What else is college if not a series of brains fighting hormones, students falling in love while feeling academically above it? Eugenides mentioned that evening that this novel began to assimilate in his mind with the following line: “Madeleine’s love troubles began at the time when the French theory she was reading deconstructed the very notion of love.” The semiotics course she takes her senior year is meant to teach students to disassemble traditional values and take a pragmatic, unflinching look at literary and societal manipulation. And yet it’s in this course that Madeleine meets Leonard and finds herself poring over the more sentimental passages in Barthes.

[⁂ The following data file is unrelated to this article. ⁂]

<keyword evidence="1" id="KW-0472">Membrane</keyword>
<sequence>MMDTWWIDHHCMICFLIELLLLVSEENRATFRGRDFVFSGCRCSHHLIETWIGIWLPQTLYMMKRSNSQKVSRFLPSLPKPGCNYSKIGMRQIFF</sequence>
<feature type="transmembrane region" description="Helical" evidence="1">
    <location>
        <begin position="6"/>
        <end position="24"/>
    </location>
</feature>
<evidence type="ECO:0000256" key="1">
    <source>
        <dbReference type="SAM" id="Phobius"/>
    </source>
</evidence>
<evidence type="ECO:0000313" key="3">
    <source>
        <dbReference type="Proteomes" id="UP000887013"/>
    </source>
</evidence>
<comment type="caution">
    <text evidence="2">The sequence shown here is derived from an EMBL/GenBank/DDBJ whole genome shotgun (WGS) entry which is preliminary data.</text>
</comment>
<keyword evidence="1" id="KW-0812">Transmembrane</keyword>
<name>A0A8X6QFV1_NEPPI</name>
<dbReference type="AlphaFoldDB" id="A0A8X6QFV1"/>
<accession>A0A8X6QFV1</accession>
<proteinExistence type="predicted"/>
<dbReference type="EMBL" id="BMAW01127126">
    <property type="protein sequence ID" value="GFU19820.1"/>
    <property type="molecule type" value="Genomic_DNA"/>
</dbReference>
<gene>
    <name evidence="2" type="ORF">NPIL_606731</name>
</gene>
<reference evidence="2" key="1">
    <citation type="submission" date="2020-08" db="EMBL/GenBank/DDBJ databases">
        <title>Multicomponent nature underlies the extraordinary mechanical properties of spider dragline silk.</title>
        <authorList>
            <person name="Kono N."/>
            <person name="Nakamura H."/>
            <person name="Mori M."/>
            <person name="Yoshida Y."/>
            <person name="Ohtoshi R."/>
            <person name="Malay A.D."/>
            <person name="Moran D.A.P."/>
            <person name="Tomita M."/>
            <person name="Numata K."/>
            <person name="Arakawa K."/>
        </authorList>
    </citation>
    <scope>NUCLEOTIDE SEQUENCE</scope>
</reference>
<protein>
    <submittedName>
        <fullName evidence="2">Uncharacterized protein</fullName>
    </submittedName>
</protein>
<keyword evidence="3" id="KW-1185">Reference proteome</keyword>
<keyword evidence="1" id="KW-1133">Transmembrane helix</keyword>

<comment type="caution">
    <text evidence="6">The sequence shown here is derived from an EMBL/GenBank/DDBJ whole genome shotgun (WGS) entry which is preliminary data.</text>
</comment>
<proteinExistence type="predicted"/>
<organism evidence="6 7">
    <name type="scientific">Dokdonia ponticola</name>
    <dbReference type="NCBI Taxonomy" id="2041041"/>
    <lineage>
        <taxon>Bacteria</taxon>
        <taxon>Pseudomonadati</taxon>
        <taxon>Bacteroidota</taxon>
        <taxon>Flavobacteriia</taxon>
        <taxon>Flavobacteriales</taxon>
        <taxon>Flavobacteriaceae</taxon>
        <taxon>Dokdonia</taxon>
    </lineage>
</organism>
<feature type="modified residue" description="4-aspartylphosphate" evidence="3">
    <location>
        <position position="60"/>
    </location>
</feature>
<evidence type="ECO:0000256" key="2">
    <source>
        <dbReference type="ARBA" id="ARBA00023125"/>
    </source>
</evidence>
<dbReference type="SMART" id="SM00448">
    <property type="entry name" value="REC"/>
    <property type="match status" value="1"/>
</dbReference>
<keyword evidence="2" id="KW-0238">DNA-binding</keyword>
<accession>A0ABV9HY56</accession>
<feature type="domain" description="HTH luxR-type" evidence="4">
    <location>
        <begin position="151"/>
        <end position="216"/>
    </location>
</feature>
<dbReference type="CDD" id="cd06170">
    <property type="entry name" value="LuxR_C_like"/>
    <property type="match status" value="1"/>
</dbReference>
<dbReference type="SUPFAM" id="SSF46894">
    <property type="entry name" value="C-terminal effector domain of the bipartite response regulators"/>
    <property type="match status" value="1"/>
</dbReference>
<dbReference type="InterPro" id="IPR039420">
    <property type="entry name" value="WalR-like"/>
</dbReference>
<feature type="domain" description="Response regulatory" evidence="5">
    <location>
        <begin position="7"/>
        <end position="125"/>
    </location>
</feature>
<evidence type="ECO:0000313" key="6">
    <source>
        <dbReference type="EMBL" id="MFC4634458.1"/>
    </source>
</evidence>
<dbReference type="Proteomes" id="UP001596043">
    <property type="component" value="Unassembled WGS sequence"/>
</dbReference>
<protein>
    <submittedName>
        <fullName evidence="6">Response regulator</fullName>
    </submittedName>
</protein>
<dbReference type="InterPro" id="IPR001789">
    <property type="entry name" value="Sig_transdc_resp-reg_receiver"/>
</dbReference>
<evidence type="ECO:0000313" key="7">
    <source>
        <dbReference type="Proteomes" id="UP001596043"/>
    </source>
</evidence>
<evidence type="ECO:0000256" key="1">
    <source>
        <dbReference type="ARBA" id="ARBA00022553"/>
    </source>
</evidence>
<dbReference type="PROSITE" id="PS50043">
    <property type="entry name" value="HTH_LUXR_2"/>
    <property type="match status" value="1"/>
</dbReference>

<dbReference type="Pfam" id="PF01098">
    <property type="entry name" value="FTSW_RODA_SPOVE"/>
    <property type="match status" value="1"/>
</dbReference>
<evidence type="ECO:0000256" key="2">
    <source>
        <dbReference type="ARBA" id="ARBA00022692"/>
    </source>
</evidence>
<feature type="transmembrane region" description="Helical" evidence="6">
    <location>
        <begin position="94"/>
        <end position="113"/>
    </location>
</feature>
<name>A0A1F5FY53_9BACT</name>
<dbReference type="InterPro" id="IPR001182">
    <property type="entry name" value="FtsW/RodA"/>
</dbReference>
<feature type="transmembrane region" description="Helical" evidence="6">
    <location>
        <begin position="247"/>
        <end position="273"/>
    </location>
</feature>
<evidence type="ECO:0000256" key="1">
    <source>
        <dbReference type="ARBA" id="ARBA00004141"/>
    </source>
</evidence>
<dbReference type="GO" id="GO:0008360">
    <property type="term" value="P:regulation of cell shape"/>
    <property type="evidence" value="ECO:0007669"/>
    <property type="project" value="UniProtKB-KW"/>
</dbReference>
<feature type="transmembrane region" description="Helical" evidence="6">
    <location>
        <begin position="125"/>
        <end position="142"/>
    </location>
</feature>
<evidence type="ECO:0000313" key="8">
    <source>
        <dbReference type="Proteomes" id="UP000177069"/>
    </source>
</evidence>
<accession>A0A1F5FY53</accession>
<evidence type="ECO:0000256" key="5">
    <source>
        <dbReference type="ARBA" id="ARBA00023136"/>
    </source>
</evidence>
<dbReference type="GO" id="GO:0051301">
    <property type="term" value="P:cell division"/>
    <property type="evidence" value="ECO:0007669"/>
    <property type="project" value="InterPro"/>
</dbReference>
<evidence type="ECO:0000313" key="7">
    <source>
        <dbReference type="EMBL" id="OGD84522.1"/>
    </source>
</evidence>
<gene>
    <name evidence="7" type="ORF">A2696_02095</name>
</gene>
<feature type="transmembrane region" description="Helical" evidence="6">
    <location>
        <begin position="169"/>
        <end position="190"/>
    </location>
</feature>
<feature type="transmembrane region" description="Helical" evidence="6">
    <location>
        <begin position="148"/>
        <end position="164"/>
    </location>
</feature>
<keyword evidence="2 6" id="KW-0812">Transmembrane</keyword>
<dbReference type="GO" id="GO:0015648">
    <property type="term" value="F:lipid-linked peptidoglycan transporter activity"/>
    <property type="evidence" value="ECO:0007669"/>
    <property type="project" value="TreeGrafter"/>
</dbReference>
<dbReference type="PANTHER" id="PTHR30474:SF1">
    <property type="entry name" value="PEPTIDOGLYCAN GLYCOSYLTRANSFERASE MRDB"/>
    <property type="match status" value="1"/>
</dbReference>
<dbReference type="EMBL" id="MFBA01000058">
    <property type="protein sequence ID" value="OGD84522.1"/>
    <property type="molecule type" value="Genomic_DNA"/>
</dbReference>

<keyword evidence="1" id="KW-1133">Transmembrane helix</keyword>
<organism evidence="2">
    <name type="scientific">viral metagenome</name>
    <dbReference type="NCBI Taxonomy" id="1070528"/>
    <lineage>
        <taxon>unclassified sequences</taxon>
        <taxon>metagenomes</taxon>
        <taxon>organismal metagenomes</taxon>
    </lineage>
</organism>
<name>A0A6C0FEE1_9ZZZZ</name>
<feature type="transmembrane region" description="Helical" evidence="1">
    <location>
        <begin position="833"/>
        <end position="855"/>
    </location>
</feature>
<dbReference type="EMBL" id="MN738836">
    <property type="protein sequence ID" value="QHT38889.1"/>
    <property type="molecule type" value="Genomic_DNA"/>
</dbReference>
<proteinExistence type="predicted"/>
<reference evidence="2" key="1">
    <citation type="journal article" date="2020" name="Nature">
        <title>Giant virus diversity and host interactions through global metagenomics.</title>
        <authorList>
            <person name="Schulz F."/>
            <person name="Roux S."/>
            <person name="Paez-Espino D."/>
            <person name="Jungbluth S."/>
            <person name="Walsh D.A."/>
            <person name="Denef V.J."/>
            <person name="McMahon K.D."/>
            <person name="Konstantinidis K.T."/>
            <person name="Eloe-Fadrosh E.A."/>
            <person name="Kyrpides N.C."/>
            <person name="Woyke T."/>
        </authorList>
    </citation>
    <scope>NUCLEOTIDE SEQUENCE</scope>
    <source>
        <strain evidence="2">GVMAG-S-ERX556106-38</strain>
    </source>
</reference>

Eugenides spoke about a professor who once misquoted a famous line by La Rochefoucauld: “People would never fall in love if they hadn’t heard love talked about.” Eugenides said the professor told him instead, “No would ever fall in love if they hadn’t read about it first.” I prefer that version of the quote. Fictional romantic love is a dangerous thing, leaving us all unsatisfied with anyone who isn’t Mr. Darcy or Estella Havisham. (Never mind the fact that Darcy and Estella would make terrible romantic partners.) In The Marriage Plot, Madeleine, Leonard and Mitchell (the third point of this prim love triangle) are all susceptible to the absurdity of craving not life’s love, but fiction’s love.